It was a four hour journey both directions, so it made for a very long day. I thought twice about going because I still feel sick from all the pollution here. But the truth is all but one of my colleagues is heading home soon and she is not as adventurous as me, so I may not have the opportunity to share the memories and costs again. So I pressed on, and I’m glad I did!
We drove past farm fields with various crops and little grass huts. I would like to have taken a photo but the pollution was so bad that I couldn’t get a good picture of one. Two hours in and we hit our first rest stop. I felt my stomach tighten in anticipation of what the bathroom might be like. I stood “in line” with the other women eagerly awaiting a stall door to open. In a country with over a billion people there is no common courtesy. Lines don’t exist. You just shove your way in. I let my boss go first and when she opened the door to come out I had to physically block the door from the women trying to cut in. I’m a good head taller than these chicks, so bring it on bitches! The bathroom wasn’t bad. It had a toilet but no paper, but I was prepared. There was an inch of standing stinky water on the ground that they squeegee to the side periodically. Soon we were back on the road.
As we approached the Taj Mahal the atmosphere became quite chaotic. There were nicely dressed men on the sidewalks with cell phones yelling at us to roll down the window. Out driver rolled down his window and I sat between them as they argued loudly. There was obvious negotiations going on but we didn’t understand a bit of it. Suddenly our drivers tells us to all get out quickly. I briefly worried that we were being sold into sex slavery but then realized we had 3 men with us so hopefully that was unlikely. The man on the sidewalk introduced himself to us as our guide and our driver drove off. The guide asked us if we wanted a ride to the front of the line via a camel cart or horse cart. We declined because we wanted to walk after 4 hours in a car. The line to get in was about a quarter mile long but he lead us right to the front. We paid $750 rupees ($12 USD) to get in. Then he handed us off to another guide. We were taken to the front of the security line with all the India people staring at us with anger and envy. No wonder they think Americans are spoiled! They patted us down and scanned our bags. That is when things got interesting. A female went through my bag and threw away my water and snacks. She didn’t even save it for the starving people! That pissef me off more than anything! Then she found my condoms and beef jerky, pulled them out, waved them around and starting laughing hysterically! I was embarrassed to say the least. That is when she found my pocket knife and started yelling loudly. Suddenly there were several military/security officials pulling me this way and that! I desperately looked around for our guide but he was gone! My petite little boss yelled not to worry and that she wouldn’t leave me. We finally got the senior security dude to listen to me. I gave him my sweetest American smile (even though I was frightened and sweating prefously!) and explained that I’m a tourist and bought that pocket knife on vacation in Sturgis and that it has sentimental value and begged him to let me and the knife go. I was about to offer him money as a bribe when out of nowhere our driver miraculously shows up and says he would hold the knife for me. Then he says our guides were not really our guides and introduces us to yet a 3rd guide! He explains that the other two guys were just imposters and not authorized. Our new guide shows us his badge and tells us that’s a big problem there. Finally we enter the grounds of the Taj Mahal.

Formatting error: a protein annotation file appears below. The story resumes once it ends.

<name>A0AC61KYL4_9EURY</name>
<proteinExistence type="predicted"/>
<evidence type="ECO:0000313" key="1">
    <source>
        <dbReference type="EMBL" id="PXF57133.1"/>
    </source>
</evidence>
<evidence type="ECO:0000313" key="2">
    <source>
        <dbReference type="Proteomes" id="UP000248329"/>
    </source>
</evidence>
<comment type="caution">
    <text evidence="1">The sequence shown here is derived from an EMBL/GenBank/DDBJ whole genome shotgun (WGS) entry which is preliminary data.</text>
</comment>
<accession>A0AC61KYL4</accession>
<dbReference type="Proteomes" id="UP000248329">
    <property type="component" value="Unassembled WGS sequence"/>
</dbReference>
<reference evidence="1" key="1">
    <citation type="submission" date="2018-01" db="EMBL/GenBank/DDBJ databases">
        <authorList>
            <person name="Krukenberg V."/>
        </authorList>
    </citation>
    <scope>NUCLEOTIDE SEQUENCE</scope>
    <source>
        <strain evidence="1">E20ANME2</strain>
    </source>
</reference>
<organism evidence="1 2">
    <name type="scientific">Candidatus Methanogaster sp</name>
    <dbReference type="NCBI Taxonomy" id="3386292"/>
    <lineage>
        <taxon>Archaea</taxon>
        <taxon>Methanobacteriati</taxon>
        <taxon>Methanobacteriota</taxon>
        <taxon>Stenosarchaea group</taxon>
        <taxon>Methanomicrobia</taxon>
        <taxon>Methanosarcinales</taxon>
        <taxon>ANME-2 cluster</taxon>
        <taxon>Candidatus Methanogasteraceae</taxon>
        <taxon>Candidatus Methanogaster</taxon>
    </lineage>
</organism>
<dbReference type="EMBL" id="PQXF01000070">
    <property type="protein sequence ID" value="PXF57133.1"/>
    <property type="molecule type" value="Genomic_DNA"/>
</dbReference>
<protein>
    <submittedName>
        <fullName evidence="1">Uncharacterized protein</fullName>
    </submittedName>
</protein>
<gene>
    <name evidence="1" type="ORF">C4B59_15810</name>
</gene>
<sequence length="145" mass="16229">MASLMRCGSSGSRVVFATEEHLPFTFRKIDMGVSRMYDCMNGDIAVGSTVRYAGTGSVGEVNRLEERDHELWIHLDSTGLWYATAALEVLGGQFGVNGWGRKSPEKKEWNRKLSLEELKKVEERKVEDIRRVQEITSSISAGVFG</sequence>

The grounds include several enormous and impressive ancient buildings. One is a masque and another is housing for the workers. They are workers whose families have lived on the grounds for thousands of years! They pass down their special skills and are the only ones allowed to do repairs. The Taj Mahal is beyond description but basically a king built it to honor his queen after she died. I can’t even get a guy to make the damn bed! She must have been amazing to have a man love her so much! When an Indian dies they make 3 wishes and if their loved ones want their soul to be free they have to honor those wishes. One of her wishes was that he build something in her honor. All the ornate designs decorating the building are done with semi precious stones carved into the marble. I’ve never seen a more beautiful building! You can not take pictures inside the building that is why I don’t have any to share, and after my ordeal going through security I decided I had better be on my best behavior! In all, it was an amazing and exhausting day!